Thursday November 21, 2019
35 YEARS OF THE TOYOTA MR2
Signs That You Feel Old: Lesson Number 489 – when you realise the MR2 is now 35 years old.
Virtually anyone who visited the 1984 Motor Show will remember the interest and the sheer excitement on seeing Toyota’s first mid-engine sports car – and the first mass-produced mid-engine car from Japan.
The company embarked on the project as early as 1976, with work commencing in earnest by 1979.
Four years later, the appearance of the SV-3 at the Tokyo Motor Show only increased public appetite for the new model.
The MR2 - the name derives from “Midship Runabout 2-seater” finally made its bow in June 1984, while motorists around the world avidly read about its various details.
There were three choices of power plant, including Toyota’s highly respected 4A-GE DOHC fuel-injected 16 valve unit, which was shared with the Corolla GT and the Corolla Coupe and the weight distribution was 55.8% at the front and 42.2% at the rear.
The top speed was in the region of 124 mph, with 0-60 in a mere 8.2 seconds.
The MR2 was proclaimed “Japanese Car of the Year 1984-85”, and British sales commenced at the end of 1984.
Naturally, the press were extremely taken with the MR2 – ‘Here, at last, is the mini-exotica that motorists have been waiting for’ raved Motor.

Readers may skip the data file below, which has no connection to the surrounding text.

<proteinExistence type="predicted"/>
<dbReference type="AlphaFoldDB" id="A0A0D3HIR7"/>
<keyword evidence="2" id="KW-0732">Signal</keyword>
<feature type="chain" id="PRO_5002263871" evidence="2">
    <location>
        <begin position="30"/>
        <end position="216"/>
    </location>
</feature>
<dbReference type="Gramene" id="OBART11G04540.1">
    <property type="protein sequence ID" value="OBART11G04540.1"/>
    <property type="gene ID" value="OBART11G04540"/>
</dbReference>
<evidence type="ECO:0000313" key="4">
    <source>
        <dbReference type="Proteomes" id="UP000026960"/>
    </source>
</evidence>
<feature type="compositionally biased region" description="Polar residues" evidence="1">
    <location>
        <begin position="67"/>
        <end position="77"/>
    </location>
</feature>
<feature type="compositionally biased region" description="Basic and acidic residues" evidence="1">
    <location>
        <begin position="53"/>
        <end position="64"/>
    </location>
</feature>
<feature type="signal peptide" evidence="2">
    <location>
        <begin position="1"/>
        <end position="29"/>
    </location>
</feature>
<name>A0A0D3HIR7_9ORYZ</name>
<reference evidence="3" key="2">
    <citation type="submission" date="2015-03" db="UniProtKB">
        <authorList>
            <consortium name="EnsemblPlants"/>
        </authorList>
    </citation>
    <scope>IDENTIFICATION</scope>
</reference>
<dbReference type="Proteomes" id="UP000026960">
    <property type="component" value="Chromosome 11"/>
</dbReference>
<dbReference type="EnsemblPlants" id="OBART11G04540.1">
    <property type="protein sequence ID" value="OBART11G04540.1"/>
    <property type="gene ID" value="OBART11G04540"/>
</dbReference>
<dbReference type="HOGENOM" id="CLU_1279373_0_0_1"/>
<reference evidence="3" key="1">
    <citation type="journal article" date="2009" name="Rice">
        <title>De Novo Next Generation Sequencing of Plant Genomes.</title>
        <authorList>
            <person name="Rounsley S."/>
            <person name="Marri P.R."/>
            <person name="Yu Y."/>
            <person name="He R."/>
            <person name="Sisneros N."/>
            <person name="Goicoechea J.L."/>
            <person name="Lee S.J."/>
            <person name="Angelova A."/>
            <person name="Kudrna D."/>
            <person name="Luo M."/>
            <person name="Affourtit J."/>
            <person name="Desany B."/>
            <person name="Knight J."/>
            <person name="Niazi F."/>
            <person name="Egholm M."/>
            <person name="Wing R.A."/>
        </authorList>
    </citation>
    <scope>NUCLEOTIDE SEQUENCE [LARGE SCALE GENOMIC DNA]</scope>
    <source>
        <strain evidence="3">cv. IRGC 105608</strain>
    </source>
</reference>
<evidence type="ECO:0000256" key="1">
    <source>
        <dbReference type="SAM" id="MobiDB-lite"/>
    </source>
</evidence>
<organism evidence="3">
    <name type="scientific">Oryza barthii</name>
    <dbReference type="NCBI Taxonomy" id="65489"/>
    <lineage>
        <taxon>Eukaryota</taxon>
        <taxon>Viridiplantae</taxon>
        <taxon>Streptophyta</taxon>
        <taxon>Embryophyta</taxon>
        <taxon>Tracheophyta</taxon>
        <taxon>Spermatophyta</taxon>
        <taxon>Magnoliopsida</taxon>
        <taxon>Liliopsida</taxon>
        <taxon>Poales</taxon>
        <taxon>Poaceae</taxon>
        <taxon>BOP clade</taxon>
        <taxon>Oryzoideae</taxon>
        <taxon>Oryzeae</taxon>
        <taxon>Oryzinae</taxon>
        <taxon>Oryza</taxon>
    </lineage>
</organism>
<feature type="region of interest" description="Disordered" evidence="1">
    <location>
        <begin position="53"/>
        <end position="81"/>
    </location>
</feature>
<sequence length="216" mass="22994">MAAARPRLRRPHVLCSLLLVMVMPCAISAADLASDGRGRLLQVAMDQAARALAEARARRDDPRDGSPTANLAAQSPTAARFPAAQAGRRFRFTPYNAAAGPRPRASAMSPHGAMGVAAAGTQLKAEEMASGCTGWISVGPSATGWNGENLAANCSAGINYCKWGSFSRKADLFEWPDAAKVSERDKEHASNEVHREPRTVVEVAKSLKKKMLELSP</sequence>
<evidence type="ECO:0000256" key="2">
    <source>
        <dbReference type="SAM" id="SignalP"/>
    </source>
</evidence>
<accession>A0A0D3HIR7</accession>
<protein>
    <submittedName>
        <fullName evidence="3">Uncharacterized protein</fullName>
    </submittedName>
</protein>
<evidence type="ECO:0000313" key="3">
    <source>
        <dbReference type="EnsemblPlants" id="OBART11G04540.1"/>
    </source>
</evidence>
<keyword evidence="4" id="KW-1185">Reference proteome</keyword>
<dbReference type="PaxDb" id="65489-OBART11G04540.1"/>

Autocar thought the Toyota set new standards ‘in a number of areas and is great fun to drive’ and Motor Sport regarded its power plant as ‘one of the truly great mass-produced motors in the history of the motor car’.
Toyota regarded the MR2 as the perfect commuter vehicle for the individual and hoped its owner would eventually progress to Celia and Supra ownership, and perhaps its main domestic competitor was the Honda CR-X.
It was also aimed at the well-heeled US young professional who might otherwise have looked at a Pontiac Fiero - some of the early evaluations took place at the Willow Springs circuit with Dan Gurney taking the wheel.
Road & Track raved that if the price was right ‘the MR2 simply cannot fail’.
In the UK, the cost was an expensive but not unattainable £9,295.
This made the Toyota far more expensive than the Bertone X1/9 at £7,107.
However, the Toyota was considerably faster and, as any Japanese car enthusiast would have told you, it was still cheaper than the £10,999 Mazda RX7.
The elaborate specification included electric windows and door mirrors, tinted glass, the detachable “Moon Roof”, adjustable steering and remote control releases for the front and rear boots.
By 1986 Toyota even offered a 135 mph supercharged version although this was sadly unavailable outside of Japan and North America.
In 1989 the first-generation models were succeeded by the Mk. II and by that point the early models were already being regarded as classics.
It would not be too much of an exaggeration to state that the Toyota MR2 helped to redefine the nature of the sports car and introduced motorist to new standards of performance and road manners.
Not to mention those looks - https://www.youtube.com/watch?v=qrA-XIhDZR4
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